This Impermanent Earth, the most recent collaborative project of The Georgia Review and the UGA Press, is now available. The book has gathered the best of environmental writing from our pages, and to mark its release we offer two interviews featuring authors from the collection in conversation and reading from their work.
From diverse regions and biotic communities, our interviewees represent a variety of approaches to environmental writing, but they speak in accord about the urgency of their subjects. Exchanges range from writing craft to environmental advocacy, while, most importantly, revealing a deep knowledge about the more-than-human world and a corresponding passion for understanding and defending it.
The Raven and the Volcano
The first episode features Elizabeth Dodd and Robin Patten in a wide-ranging conversation that begins with their particular interest in language—whether indigenous or corvid—and ends in a place of discovery and understanding.
Elizabeth Dodd is an essayist and poet from the Kansas Flint Hills, who teaches at Kansas State University and is the nonfiction editor at terrain.org. Dodd is the author of two poetry collections and three books of nonfiction, including In the Mind’s Eye, which won the Association for the Study of Literature and the Environment best book award, and Horizon’s Lens, which contains “Isogloss: Language and Legacy on Mount St. Helens,” Dodd’s contribution to This Impermanent Earth.
Robin Patten is a writer and naturalist who researches, writes, and teaches in the Montana mountains and Scottish highlands. Patten has been a regular contributor to The Guardian, and her work has also appeared in Camas: The Nature of the West, Montana Outdoors, and The Mindful Word. Her essay “The Carcass Chronicle”—also in This Impermanent Earth—won the 2019 John Burroughs Nature Essay award.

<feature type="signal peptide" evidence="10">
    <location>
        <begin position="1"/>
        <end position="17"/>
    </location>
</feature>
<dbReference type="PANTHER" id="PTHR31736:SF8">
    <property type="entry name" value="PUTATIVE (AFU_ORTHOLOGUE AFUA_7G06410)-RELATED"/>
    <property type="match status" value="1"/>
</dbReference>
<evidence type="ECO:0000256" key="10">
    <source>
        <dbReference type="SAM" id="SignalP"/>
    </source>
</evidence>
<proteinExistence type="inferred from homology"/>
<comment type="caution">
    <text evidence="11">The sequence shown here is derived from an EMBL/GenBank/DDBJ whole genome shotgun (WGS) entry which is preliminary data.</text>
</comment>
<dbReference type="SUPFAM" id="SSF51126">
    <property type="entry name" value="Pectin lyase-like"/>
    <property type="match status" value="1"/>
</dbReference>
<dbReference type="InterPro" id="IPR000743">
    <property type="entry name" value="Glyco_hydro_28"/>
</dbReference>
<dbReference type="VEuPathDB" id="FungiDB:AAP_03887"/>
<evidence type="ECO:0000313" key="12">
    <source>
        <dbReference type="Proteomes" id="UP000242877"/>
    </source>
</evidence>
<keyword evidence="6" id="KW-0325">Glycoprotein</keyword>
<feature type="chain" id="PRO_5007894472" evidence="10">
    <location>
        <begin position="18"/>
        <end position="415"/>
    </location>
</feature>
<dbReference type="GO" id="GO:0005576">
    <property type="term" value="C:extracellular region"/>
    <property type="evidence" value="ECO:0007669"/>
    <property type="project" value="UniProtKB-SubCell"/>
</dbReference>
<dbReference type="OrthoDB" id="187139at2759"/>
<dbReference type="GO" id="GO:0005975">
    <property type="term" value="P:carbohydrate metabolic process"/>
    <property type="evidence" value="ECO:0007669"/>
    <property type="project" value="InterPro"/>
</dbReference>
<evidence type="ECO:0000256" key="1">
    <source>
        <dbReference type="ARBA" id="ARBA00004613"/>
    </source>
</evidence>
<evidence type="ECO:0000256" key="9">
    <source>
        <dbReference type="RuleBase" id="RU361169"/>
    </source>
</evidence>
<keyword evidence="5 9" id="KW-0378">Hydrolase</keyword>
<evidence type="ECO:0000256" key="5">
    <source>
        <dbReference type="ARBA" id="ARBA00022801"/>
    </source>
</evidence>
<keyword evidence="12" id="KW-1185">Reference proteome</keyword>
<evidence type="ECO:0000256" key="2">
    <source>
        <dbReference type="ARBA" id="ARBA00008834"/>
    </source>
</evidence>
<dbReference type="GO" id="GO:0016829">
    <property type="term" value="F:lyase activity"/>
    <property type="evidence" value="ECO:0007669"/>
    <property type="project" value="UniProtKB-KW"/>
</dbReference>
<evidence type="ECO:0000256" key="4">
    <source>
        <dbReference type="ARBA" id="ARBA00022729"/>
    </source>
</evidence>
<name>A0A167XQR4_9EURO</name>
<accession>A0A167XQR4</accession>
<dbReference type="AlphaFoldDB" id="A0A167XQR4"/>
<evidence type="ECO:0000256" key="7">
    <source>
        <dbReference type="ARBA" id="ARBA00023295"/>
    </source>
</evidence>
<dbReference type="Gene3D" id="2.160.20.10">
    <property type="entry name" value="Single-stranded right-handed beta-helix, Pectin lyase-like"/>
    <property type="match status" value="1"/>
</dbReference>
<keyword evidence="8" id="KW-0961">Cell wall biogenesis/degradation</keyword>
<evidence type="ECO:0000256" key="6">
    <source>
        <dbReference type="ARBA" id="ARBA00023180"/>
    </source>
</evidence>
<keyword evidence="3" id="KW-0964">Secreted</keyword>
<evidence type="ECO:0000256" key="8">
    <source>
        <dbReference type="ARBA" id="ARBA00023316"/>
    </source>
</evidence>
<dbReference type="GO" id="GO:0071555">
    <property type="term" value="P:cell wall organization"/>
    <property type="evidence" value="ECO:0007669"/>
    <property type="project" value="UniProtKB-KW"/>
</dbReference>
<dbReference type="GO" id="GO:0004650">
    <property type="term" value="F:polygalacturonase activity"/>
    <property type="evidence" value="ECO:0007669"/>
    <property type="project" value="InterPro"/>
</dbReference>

A Thing with Feathers
The authors for the second program—Susan Cerulean and Catherine Reid—consider both analytical and affective approaches to threats to the planet and the attendant danger to the succor that the natural world offers, in times of both inspiration and grief.
Susan Cerulean is an activist and naturalist who researches and writes about the Florida Gulf Coast lowlands and littoral. Among her several books are I Have Been Assigned the Single Bird: A Daughter’s Memoir, Coming to Pass: Florida’s Coastal Islands in a Gulf of Change, and Tracking Desire: A Journey after Swallow-Tailed Kites. She is a founding board member of Heart of the Earth, a sustainability and advocacy group, and the Red Hills Writers Project. Cerulean designed Florida’s Nongame and Watchable Wildlife Programs and was named Environmental Educator of the Year by the Governor’s Council for a Sustainable Florida.
Catherine Reid is an essayist, teacher, and naturalist based in North Carolina’s mountain region. She most recently taught and directed the creative writing program at Warren Wilson College in Asheville, North Carolina. Her nonfiction books include The Landscapes of Anne of Green Gables, Falling into Place: An Intimate Geography of Home, and Coyote: Seeking the Hunter in Our Midst. A creative writing fellow at such places as the American Antiquarian Society in Worcester, Massachusetts, and the Virginia Center for the Creative Arts, Reid is also a recipient of individual artist awards from the North Carolina Arts Council and the National Endowment for the Arts.